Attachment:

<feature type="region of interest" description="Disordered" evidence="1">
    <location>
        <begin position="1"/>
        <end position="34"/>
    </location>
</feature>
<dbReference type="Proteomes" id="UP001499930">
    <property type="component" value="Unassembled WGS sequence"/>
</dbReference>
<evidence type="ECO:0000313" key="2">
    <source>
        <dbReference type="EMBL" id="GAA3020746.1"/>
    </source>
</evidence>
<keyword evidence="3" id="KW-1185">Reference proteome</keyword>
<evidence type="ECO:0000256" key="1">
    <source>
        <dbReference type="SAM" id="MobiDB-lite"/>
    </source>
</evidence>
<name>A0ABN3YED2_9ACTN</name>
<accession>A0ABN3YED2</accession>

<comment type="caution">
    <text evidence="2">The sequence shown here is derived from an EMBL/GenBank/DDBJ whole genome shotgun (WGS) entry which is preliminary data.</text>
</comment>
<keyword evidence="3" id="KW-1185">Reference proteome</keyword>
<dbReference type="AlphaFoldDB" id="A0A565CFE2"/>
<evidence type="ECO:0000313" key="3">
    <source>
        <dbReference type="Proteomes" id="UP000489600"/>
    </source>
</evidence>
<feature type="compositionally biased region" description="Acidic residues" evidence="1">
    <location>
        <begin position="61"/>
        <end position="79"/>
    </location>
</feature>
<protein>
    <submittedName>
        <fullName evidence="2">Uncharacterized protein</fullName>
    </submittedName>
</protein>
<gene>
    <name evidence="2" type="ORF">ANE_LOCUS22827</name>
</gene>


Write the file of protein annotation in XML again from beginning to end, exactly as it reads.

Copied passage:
<feature type="region of interest" description="Disordered" evidence="1">
    <location>
        <begin position="1"/>
        <end position="34"/>
    </location>
</feature>
<dbReference type="Proteomes" id="UP001499930">
    <property type="component" value="Unassembled WGS sequence"/>
</dbReference>
<evidence type="ECO:0000313" key="2">
    <source>
        <dbReference type="EMBL" id="GAA3020746.1"/>
    </source>
</evidence>
<keyword evidence="3" id="KW-1185">Reference proteome</keyword>
<evidence type="ECO:0000256" key="1">
    <source>
        <dbReference type="SAM" id="MobiDB-lite"/>
    </source>
</evidence>
<name>A0ABN3YED2_9ACTN</name>
<accession>A0ABN3YED2</accession>

<comment type="caution">
    <text evidence="2">The sequence shown here is derived from an EMBL/GenBank/DDBJ whole genome shotgun (WGS) entry which is preliminary data.</text>
</comment>
<keyword evidence="3" id="KW-1185">Reference proteome</keyword>
<dbReference type="AlphaFoldDB" id="A0A565CFE2"/>
<evidence type="ECO:0000313" key="3">
    <source>
        <dbReference type="Proteomes" id="UP000489600"/>
    </source>
</evidence>
<feature type="compositionally biased region" description="Acidic residues" evidence="1">
    <location>
        <begin position="61"/>
        <end position="79"/>
    </location>
</feature>
<protein>
    <submittedName>
        <fullName evidence="2">Uncharacterized protein</fullName>
    </submittedName>
</protein>
<gene>
    <name evidence="2" type="ORF">ANE_LOCUS22827</name>
</gene>